This is part of a series of posts related to My Internet of Things and MobileFirst adventure. An index to all posts can be found at the end of the first post.
When we left of in the last post, I had a Raspberry Pi that is capable of taking a picture using its camera and storing that picture in a file. It can also sense that a physical pushbutton has been pressed – a doorbell. I also have my Bluemix services configured to manage Push notification requests and to broker IoT messages. Let’s start wiring things together by configuring Push notifications.
Build an iOS app that can receive push notifications
Note: This app evolved and changed a lot as I kept changing my mind on how I wanted to do things. Again, you may not see why I decided to implement things the way I did until later. Just play along for now.
I’m writing a Native iOS app in Swift. I’ll share the entire app in GitHub at the end of this series, but for now I will just show you code snippets of the relevant parts.
To receive remote push notifications, mobile apps must register to receive them. There are really two parts to this, registering with the Apple Push Notification Service to enable the app to receive notifications and registering with IBM Push Notifications service to enable it to send the requests on behalf of the Raspberry Pi app.
Register for remote notifications with APNS
The following code defines two notification actions and registers them with APNS to enable the app to display alert boxes with these buttons, play sounds and update badge counts in response to remote notifications:
You call this procedure from the AppDelegate’s didFinishLaunchingWithOptions method.
Register the device token with IBM Push Notifications service
You know registration with APNS was successful when the system calls your AppDelegate’s didRegisterForRemoteNotificationsWithDeviceToken method, so here’s where you register with IBM Push Notification service, passing along the device token.
Again, realize that this is not complete code, but rather just the important parts.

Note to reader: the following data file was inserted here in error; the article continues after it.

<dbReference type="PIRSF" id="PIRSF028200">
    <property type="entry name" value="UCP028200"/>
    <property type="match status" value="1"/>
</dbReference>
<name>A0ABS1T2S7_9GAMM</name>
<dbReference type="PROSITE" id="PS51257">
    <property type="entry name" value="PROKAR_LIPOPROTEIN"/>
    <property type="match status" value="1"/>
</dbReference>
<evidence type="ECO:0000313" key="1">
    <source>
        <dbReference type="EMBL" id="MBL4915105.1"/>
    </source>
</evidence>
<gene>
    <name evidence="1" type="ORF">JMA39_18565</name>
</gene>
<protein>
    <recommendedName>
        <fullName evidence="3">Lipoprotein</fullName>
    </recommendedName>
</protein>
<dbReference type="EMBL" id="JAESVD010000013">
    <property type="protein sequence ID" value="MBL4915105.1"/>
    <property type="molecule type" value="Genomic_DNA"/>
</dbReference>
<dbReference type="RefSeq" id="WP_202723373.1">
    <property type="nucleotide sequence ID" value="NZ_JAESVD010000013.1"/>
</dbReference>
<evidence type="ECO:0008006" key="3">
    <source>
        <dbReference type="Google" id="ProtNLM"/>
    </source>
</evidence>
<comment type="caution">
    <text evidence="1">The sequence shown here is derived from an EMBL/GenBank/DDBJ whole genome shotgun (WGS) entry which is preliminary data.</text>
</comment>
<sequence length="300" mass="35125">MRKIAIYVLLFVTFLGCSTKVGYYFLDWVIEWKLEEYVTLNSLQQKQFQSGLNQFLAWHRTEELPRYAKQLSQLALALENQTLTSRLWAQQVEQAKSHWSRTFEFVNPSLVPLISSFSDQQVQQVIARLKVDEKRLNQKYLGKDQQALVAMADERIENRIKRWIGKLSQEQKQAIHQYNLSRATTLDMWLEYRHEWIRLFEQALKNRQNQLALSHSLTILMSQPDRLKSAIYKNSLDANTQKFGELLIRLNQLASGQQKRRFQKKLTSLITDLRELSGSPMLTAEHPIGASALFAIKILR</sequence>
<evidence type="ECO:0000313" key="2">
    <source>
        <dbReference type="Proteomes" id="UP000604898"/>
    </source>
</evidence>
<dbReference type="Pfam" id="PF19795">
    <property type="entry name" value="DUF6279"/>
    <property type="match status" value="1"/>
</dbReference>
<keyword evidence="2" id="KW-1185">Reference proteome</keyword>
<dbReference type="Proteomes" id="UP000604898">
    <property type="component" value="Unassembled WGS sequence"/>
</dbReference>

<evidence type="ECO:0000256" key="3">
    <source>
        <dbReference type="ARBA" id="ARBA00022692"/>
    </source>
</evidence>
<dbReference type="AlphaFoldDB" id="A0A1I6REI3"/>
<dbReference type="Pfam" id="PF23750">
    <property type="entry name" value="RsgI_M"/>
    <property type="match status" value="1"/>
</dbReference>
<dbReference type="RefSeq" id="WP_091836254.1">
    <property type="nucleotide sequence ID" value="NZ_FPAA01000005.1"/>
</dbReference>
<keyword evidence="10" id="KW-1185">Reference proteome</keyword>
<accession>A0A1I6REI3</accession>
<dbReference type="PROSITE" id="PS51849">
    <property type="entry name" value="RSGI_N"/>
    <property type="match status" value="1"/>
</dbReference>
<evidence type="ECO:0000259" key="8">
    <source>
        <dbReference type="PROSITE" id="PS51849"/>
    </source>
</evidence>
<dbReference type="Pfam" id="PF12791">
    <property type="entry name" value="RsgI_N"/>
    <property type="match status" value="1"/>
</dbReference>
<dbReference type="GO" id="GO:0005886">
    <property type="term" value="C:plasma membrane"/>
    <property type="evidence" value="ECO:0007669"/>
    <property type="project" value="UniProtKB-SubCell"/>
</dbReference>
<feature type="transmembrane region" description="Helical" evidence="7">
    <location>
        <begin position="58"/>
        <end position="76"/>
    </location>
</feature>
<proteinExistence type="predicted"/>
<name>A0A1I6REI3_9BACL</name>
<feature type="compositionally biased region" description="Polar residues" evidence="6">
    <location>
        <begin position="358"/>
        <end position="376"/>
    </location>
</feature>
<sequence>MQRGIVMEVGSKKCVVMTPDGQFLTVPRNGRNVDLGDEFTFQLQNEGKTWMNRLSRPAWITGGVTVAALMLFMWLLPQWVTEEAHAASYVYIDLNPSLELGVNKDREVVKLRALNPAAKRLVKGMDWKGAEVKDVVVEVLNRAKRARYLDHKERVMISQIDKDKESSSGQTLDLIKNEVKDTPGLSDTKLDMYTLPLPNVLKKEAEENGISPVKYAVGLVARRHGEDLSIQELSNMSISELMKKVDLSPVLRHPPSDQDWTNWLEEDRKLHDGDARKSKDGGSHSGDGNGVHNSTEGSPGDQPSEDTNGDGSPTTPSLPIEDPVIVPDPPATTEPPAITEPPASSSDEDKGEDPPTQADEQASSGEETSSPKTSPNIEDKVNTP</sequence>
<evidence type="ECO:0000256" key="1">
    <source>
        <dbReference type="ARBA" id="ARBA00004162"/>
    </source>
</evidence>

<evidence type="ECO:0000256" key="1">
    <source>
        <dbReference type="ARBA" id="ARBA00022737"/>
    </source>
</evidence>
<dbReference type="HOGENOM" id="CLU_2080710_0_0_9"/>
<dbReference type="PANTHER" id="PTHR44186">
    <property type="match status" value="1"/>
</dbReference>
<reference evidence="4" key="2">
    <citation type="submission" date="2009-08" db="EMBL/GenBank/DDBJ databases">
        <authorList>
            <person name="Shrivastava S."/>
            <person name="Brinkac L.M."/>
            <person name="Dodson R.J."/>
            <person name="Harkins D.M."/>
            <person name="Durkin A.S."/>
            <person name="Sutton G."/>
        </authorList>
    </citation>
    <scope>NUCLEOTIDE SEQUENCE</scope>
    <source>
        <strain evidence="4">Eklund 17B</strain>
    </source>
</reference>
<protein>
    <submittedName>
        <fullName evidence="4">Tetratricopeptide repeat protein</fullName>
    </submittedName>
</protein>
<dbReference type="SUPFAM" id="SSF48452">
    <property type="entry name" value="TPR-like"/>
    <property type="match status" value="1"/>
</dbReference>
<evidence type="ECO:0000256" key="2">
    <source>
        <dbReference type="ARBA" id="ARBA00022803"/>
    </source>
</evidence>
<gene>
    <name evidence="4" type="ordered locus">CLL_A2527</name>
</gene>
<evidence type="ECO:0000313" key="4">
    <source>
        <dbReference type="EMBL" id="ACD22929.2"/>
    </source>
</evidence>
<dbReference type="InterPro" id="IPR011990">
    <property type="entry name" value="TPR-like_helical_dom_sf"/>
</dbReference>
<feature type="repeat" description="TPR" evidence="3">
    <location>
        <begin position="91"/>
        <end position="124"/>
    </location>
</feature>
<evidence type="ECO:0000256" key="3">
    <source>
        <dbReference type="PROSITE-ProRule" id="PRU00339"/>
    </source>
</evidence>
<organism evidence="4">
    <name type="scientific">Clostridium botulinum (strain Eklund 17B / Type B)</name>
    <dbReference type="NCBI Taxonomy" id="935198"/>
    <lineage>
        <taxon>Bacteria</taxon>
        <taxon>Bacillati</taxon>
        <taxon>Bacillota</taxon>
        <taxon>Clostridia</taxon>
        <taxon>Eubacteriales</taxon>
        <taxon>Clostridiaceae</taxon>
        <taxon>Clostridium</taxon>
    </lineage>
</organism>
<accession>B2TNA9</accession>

Invoke a Push notification from the Raspberry Pi
I’m going to change up the Node-RED flows that I created in Part 4. The flow I had created caused the Pi to capture a picture as soon as the doorbell was pressed. I am going to have Node-RED only send a push notification to the app when the doorbell is pressed. The picture won’t actually be taken until the user requests it in response to receiving the Push notification on the iPhone app. No, I don’t think this is the best design either, but again, I am using this as an opportunity to learn as much as I can about IoT, so this design will enable me to eventually send MQTT commands from the app to the Pi.
There is a Node-RED node package that sends push notification requests to the IBM Push Notifications service. But what I found is that this node only accepts a simple string to use as the message alert string. The IBM Push Notifications service can optionally accept a JSON object that defines a number of other items. I would like to provide some of these other items in my Push message so I am going old school and using an HTTP node instead. This additionally illustrates how the IBM Push Notifications service can be invoked with a simple HTTP POST.
Raspberry Pi Node-RED flow
I modified my Node-RED flow to the following:
The “send notification” and “push” nodes are new and require a little explanation.
HTTP Request node
I did not customize this node at all, with the exception of naming it. The address, headers and content of the message will be provided in the incoming message from the function node.
Send Notification function node
- Line #3: The pushbutton will send a message (“1”) when pressed and a message (“0”) when released. Also, in order to simulate a button press for testing, I added a timestamp Inject node as an input to the node as well. I only want the node to be triggered when the payload is NOT 0 – meaning either the pushbutton was pressed (not released) or the message is a timestamp.
- Line #5: This request will use the HTTP POST verb
- Line #6: The URL address of the request. You will need to replace “your-appID-here” with the AppGUID from your Bluemix application
- Line #7: The appSecret HTTP header value needs to be the appSecret from your Bluemix IBM Push Notifications service.
- Line #8 – #22: This defines the payload message that will be sent to the IBM Push Notifications service. For a full explanation, click Model to the right of body at https://mobile.ng.bluemix.net/imfpushrestapidocs/#!/messages/post_apps_applicationId_messages.
Once Deployed, clicking on the timestamp node should cause the function node to create a message and the push node to send it. You can confirm by verifying the output of the msg node in the debug view. You should see a statusCode of 202 and a header x-backside-transport value of “OK OK”.
Assuming you have added the code above for registering for remote notifications and registering the device token with IMFPush to even a simple iOS app, you should also see the notification appear on your device.
Diagnosing problems with Push notifications is difficult. You either get the notification on the mobile device or you don’t. There are no diagnostic messages returned from APNS or log files created. The most likely cause of a push not finding its way to your phone is that the SSL certificate wasn’t created or installed properly.
The next thing is to set up the basics required for the app to request a picture and the Pi to respond by sending it to the app via IoT Foundation.
That will be the next blog post in this series.